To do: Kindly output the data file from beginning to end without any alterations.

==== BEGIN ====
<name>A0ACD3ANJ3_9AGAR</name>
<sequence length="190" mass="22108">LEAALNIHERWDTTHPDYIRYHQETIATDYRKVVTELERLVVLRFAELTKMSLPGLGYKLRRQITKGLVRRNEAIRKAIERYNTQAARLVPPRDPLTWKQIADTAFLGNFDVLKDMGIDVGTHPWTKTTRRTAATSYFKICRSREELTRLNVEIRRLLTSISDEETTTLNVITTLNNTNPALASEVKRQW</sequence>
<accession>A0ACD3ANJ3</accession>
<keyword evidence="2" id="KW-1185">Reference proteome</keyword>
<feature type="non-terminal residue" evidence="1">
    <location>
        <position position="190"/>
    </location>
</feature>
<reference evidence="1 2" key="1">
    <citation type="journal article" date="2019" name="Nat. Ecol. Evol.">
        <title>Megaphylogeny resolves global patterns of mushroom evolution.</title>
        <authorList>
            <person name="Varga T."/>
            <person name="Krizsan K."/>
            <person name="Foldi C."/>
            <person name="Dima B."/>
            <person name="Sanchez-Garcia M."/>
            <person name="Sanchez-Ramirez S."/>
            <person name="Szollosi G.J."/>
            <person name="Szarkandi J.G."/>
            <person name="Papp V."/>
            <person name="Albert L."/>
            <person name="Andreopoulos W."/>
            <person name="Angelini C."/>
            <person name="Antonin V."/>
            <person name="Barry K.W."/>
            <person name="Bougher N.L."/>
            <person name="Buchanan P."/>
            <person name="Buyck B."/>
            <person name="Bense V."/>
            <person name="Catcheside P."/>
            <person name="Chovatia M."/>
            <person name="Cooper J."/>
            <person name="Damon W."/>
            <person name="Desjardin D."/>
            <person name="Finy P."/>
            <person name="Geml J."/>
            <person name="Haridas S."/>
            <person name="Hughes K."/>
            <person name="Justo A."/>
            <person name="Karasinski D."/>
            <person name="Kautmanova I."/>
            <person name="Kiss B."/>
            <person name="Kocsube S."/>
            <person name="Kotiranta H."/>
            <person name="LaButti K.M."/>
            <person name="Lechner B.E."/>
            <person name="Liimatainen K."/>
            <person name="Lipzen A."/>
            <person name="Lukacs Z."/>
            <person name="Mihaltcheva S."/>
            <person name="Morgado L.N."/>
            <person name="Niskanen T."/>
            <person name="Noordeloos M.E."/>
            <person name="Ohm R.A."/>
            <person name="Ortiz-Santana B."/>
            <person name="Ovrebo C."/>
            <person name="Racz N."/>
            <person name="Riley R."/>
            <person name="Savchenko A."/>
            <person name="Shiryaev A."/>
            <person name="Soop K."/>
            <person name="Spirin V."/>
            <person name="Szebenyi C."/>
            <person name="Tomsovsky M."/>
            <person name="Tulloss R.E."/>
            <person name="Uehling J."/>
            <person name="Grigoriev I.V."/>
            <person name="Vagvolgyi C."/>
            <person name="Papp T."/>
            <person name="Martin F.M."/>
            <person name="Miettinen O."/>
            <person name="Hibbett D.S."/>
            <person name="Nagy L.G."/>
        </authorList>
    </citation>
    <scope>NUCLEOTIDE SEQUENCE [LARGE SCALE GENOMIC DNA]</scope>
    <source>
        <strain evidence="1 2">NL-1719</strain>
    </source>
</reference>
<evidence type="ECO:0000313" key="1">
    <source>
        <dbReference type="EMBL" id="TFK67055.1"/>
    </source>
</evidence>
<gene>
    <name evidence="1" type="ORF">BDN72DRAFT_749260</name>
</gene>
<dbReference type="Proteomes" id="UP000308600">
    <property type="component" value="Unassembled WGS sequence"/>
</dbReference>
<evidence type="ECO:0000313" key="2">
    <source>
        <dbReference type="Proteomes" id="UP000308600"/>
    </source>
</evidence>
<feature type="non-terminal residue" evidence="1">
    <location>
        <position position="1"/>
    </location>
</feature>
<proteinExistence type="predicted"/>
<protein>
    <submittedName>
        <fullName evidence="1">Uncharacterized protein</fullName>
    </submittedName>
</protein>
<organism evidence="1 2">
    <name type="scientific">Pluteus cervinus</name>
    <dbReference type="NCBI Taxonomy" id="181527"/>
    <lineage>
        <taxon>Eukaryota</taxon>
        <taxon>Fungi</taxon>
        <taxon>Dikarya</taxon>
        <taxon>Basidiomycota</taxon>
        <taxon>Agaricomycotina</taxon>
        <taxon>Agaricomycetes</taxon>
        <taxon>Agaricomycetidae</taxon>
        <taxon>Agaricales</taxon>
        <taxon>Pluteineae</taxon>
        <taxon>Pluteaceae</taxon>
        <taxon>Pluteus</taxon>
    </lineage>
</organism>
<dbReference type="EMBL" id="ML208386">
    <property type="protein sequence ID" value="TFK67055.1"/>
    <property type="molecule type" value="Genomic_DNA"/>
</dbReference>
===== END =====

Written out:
<name>A0ACD3ANJ3_9AGAR</name>
<sequence length="190" mass="22108">LEAALNIHERWDTTHPDYIRYHQETIATDYRKVVTELERLVVLRFAELTKMSLPGLGYKLRRQITKGLVRRNEAIRKAIERYNTQAARLVPPRDPLTWKQIADTAFLGNFDVLKDMGIDVGTHPWTKTTRRTAATSYFKICRSREELTRLNVEIRRLLTSISDEETTTLNVITTLNNTNPALASEVKRQW</sequence>
<accession>A0ACD3ANJ3</accession>
<keyword evidence="2" id="KW-1185">Reference proteome</keyword>
<feature type="non-terminal residue" evidence="1">
    <location>
        <position position="190"/>
    </location>
</feature>
<reference evidence="1 2" key="1">
    <citation type="journal article" date="2019" name="Nat. Ecol. Evol.">
        <title>Megaphylogeny resolves global patterns of mushroom evolution.</title>
        <authorList>
            <person name="Varga T."/>
            <person name="Krizsan K."/>
            <person name="Foldi C."/>
            <person name="Dima B."/>
            <person name="Sanchez-Garcia M."/>
            <person name="Sanchez-Ramirez S."/>
            <person name="Szollosi G.J."/>
            <person name="Szarkandi J.G."/>
            <person name="Papp V."/>
            <person name="Albert L."/>
            <person name="Andreopoulos W."/>
            <person name="Angelini C."/>
            <person name="Antonin V."/>
            <person name="Barry K.W."/>
            <person name="Bougher N.L."/>
            <person name="Buchanan P."/>
            <person name="Buyck B."/>
            <person name="Bense V."/>
            <person name="Catcheside P."/>
            <person name="Chovatia M."/>
            <person name="Cooper J."/>
            <person name="Damon W."/>
            <person name="Desjardin D."/>
            <person name="Finy P."/>
            <person name="Geml J."/>
            <person name="Haridas S."/>
            <person name="Hughes K."/>
            <person name="Justo A."/>
            <person name="Karasinski D."/>
            <person name="Kautmanova I."/>
            <person name="Kiss B."/>
            <person name="Kocsube S."/>
            <person name="Kotiranta H."/>
            <person name="LaButti K.M."/>
            <person name="Lechner B.E."/>
            <person name="Liimatainen K."/>
            <person name="Lipzen A."/>
            <person name="Lukacs Z."/>
            <person name="Mihaltcheva S."/>
            <person name="Morgado L.N."/>
            <person name="Niskanen T."/>
            <person name="Noordeloos M.E."/>
            <person name="Ohm R.A."/>
            <person name="Ortiz-Santana B."/>
            <person name="Ovrebo C."/>
            <person name="Racz N."/>
            <person name="Riley R."/>
            <person name="Savchenko A."/>
            <person name="Shiryaev A."/>
            <person name="Soop K."/>
            <person name="Spirin V."/>
            <person name="Szebenyi C."/>
            <person name="Tomsovsky M."/>
            <person name="Tulloss R.E."/>
            <person name="Uehling J."/>
            <person name="Grigoriev I.V."/>
            <person name="Vagvolgyi C."/>
            <person name="Papp T."/>
            <person name="Martin F.M."/>
            <person name="Miettinen O."/>
            <person name="Hibbett D.S."/>
            <person name="Nagy L.G."/>
        </authorList>
    </citation>
    <scope>NUCLEOTIDE SEQUENCE [LARGE SCALE GENOMIC DNA]</scope>
    <source>
        <strain evidence="1 2">NL-1719</strain>
    </source>
</reference>
<evidence type="ECO:0000313" key="1">
    <source>
        <dbReference type="EMBL" id="TFK67055.1"/>
    </source>
</evidence>
<gene>
    <name evidence="1" type="ORF">BDN72DRAFT_749260</name>
</gene>
<dbReference type="Proteomes" id="UP000308600">
    <property type="component" value="Unassembled WGS sequence"/>
</dbReference>
<evidence type="ECO:0000313" key="2">
    <source>
        <dbReference type="Proteomes" id="UP000308600"/>
    </source>
</evidence>
<feature type="non-terminal residue" evidence="1">
    <location>
        <position position="1"/>
    </location>
</feature>
<proteinExistence type="predicted"/>
<protein>
    <submittedName>
        <fullName evidence="1">Uncharacterized protein</fullName>
    </submittedName>
</protein>
<organism evidence="1 2">
    <name type="scientific">Pluteus cervinus</name>
    <dbReference type="NCBI Taxonomy" id="181527"/>
    <lineage>
        <taxon>Eukaryota</taxon>
        <taxon>Fungi</taxon>
        <taxon>Dikarya</taxon>
        <taxon>Basidiomycota</taxon>
        <taxon>Agaricomycotina</taxon>
        <taxon>Agaricomycetes</taxon>
        <taxon>Agaricomycetidae</taxon>
        <taxon>Agaricales</taxon>
        <taxon>Pluteineae</taxon>
        <taxon>Pluteaceae</taxon>
        <taxon>Pluteus</taxon>
    </lineage>
</organism>
<dbReference type="EMBL" id="ML208386">
    <property type="protein sequence ID" value="TFK67055.1"/>
    <property type="molecule type" value="Genomic_DNA"/>
</dbReference>